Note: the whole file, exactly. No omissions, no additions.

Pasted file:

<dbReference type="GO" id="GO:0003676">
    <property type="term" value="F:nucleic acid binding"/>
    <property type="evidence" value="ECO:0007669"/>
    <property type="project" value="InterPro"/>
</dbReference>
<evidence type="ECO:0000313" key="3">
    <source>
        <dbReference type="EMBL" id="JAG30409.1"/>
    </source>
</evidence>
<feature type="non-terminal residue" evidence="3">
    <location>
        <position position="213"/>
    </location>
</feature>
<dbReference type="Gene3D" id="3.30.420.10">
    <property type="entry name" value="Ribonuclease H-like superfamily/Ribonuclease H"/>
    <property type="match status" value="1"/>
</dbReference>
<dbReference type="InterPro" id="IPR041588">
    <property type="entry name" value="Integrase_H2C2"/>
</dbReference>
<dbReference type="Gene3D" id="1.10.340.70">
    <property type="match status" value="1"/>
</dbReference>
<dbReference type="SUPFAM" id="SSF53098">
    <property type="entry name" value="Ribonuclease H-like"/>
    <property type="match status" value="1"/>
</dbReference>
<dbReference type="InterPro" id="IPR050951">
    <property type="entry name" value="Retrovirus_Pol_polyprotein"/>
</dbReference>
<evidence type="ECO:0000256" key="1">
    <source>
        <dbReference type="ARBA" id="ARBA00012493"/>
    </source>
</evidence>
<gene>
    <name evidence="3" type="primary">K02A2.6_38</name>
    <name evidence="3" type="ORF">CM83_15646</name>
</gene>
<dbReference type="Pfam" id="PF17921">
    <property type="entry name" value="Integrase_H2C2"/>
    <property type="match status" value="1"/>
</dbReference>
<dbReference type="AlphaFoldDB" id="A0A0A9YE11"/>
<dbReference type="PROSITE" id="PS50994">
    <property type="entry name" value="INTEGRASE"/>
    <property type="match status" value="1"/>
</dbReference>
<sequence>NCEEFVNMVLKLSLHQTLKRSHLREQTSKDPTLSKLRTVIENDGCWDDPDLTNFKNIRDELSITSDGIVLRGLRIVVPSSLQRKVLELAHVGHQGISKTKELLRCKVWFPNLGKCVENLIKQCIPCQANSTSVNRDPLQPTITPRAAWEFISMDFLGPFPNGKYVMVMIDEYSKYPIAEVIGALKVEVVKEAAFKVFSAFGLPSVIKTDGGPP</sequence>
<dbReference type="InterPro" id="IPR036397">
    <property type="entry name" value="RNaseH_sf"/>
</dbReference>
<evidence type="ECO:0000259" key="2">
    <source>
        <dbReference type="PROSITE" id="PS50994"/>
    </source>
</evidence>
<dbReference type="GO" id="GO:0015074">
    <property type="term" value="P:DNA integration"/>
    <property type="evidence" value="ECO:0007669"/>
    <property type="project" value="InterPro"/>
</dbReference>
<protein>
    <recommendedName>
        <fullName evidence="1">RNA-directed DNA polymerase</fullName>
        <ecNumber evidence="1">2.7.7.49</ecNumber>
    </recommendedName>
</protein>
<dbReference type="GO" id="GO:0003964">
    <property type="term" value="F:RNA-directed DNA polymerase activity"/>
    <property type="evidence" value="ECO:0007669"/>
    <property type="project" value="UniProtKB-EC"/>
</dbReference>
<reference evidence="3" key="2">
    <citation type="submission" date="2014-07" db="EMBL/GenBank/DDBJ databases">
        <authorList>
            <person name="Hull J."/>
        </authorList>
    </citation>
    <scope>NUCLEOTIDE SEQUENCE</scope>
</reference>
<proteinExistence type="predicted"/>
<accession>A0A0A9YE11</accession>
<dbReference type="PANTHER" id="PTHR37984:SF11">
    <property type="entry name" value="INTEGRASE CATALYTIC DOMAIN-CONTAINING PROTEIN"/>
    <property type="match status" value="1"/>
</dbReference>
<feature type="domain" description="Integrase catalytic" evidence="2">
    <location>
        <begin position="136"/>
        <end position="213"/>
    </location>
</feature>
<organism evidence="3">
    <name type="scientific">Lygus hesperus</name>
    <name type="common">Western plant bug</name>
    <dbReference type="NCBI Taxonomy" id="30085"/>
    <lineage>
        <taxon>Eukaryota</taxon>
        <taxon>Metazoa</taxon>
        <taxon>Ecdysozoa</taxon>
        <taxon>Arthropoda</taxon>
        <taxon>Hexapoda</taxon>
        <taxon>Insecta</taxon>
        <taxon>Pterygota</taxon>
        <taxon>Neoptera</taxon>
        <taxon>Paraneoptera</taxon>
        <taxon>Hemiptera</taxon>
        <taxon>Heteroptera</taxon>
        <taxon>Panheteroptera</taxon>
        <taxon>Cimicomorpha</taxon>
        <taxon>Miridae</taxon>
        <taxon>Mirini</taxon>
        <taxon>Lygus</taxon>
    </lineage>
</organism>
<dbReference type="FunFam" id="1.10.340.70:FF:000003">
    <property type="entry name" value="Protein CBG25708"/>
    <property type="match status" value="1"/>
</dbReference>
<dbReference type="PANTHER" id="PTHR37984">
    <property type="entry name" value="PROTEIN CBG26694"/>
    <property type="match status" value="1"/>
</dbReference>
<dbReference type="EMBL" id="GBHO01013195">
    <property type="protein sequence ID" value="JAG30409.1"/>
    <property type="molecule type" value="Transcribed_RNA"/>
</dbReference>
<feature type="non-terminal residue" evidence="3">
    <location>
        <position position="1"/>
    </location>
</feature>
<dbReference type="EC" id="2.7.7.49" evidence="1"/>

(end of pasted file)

<dbReference type="GO" id="GO:0003676">
    <property type="term" value="F:nucleic acid binding"/>
    <property type="evidence" value="ECO:0007669"/>
    <property type="project" value="InterPro"/>
</dbReference>
<evidence type="ECO:0000313" key="3">
    <source>
        <dbReference type="EMBL" id="JAG30409.1"/>
    </source>
</evidence>
<feature type="non-terminal residue" evidence="3">
    <location>
        <position position="213"/>
    </location>
</feature>
<dbReference type="Gene3D" id="3.30.420.10">
    <property type="entry name" value="Ribonuclease H-like superfamily/Ribonuclease H"/>
    <property type="match status" value="1"/>
</dbReference>
<dbReference type="InterPro" id="IPR041588">
    <property type="entry name" value="Integrase_H2C2"/>
</dbReference>
<dbReference type="Gene3D" id="1.10.340.70">
    <property type="match status" value="1"/>
</dbReference>
<dbReference type="SUPFAM" id="SSF53098">
    <property type="entry name" value="Ribonuclease H-like"/>
    <property type="match status" value="1"/>
</dbReference>
<dbReference type="InterPro" id="IPR050951">
    <property type="entry name" value="Retrovirus_Pol_polyprotein"/>
</dbReference>
<evidence type="ECO:0000256" key="1">
    <source>
        <dbReference type="ARBA" id="ARBA00012493"/>
    </source>
</evidence>
<gene>
    <name evidence="3" type="primary">K02A2.6_38</name>
    <name evidence="3" type="ORF">CM83_15646</name>
</gene>
<dbReference type="Pfam" id="PF17921">
    <property type="entry name" value="Integrase_H2C2"/>
    <property type="match status" value="1"/>
</dbReference>
<dbReference type="AlphaFoldDB" id="A0A0A9YE11"/>
<dbReference type="PROSITE" id="PS50994">
    <property type="entry name" value="INTEGRASE"/>
    <property type="match status" value="1"/>
</dbReference>
<sequence>NCEEFVNMVLKLSLHQTLKRSHLREQTSKDPTLSKLRTVIENDGCWDDPDLTNFKNIRDELSITSDGIVLRGLRIVVPSSLQRKVLELAHVGHQGISKTKELLRCKVWFPNLGKCVENLIKQCIPCQANSTSVNRDPLQPTITPRAAWEFISMDFLGPFPNGKYVMVMIDEYSKYPIAEVIGALKVEVVKEAAFKVFSAFGLPSVIKTDGGPP</sequence>
<dbReference type="InterPro" id="IPR036397">
    <property type="entry name" value="RNaseH_sf"/>
</dbReference>
<evidence type="ECO:0000259" key="2">
    <source>
        <dbReference type="PROSITE" id="PS50994"/>
    </source>
</evidence>
<dbReference type="GO" id="GO:0015074">
    <property type="term" value="P:DNA integration"/>
    <property type="evidence" value="ECO:0007669"/>
    <property type="project" value="InterPro"/>
</dbReference>
<protein>
    <recommendedName>
        <fullName evidence="1">RNA-directed DNA polymerase</fullName>
        <ecNumber evidence="1">2.7.7.49</ecNumber>
    </recommendedName>
</protein>
<dbReference type="GO" id="GO:0003964">
    <property type="term" value="F:RNA-directed DNA polymerase activity"/>
    <property type="evidence" value="ECO:0007669"/>
    <property type="project" value="UniProtKB-EC"/>
</dbReference>
<reference evidence="3" key="2">
    <citation type="submission" date="2014-07" db="EMBL/GenBank/DDBJ databases">
        <authorList>
            <person name="Hull J."/>
        </authorList>
    </citation>
    <scope>NUCLEOTIDE SEQUENCE</scope>
</reference>
<proteinExistence type="predicted"/>
<accession>A0A0A9YE11</accession>
<dbReference type="PANTHER" id="PTHR37984:SF11">
    <property type="entry name" value="INTEGRASE CATALYTIC DOMAIN-CONTAINING PROTEIN"/>
    <property type="match status" value="1"/>
</dbReference>
<feature type="domain" description="Integrase catalytic" evidence="2">
    <location>
        <begin position="136"/>
        <end position="213"/>
    </location>
</feature>
<organism evidence="3">
    <name type="scientific">Lygus hesperus</name>
    <name type="common">Western plant bug</name>
    <dbReference type="NCBI Taxonomy" id="30085"/>
    <lineage>
        <taxon>Eukaryota</taxon>
        <taxon>Metazoa</taxon>
        <taxon>Ecdysozoa</taxon>
        <taxon>Arthropoda</taxon>
        <taxon>Hexapoda</taxon>
        <taxon>Insecta</taxon>
        <taxon>Pterygota</taxon>
        <taxon>Neoptera</taxon>
        <taxon>Paraneoptera</taxon>
        <taxon>Hemiptera</taxon>
        <taxon>Heteroptera</taxon>
        <taxon>Panheteroptera</taxon>
        <taxon>Cimicomorpha</taxon>
        <taxon>Miridae</taxon>
        <taxon>Mirini</taxon>
        <taxon>Lygus</taxon>
    </lineage>
</organism>
<dbReference type="FunFam" id="1.10.340.70:FF:000003">
    <property type="entry name" value="Protein CBG25708"/>
    <property type="match status" value="1"/>
</dbReference>
<dbReference type="PANTHER" id="PTHR37984">
    <property type="entry name" value="PROTEIN CBG26694"/>
    <property type="match status" value="1"/>
</dbReference>
<dbReference type="EMBL" id="GBHO01013195">
    <property type="protein sequence ID" value="JAG30409.1"/>
    <property type="molecule type" value="Transcribed_RNA"/>
</dbReference>
<feature type="non-terminal residue" evidence="3">
    <location>
        <position position="1"/>
    </location>
</feature>
<dbReference type="EC" id="2.7.7.49" evidence="1"/>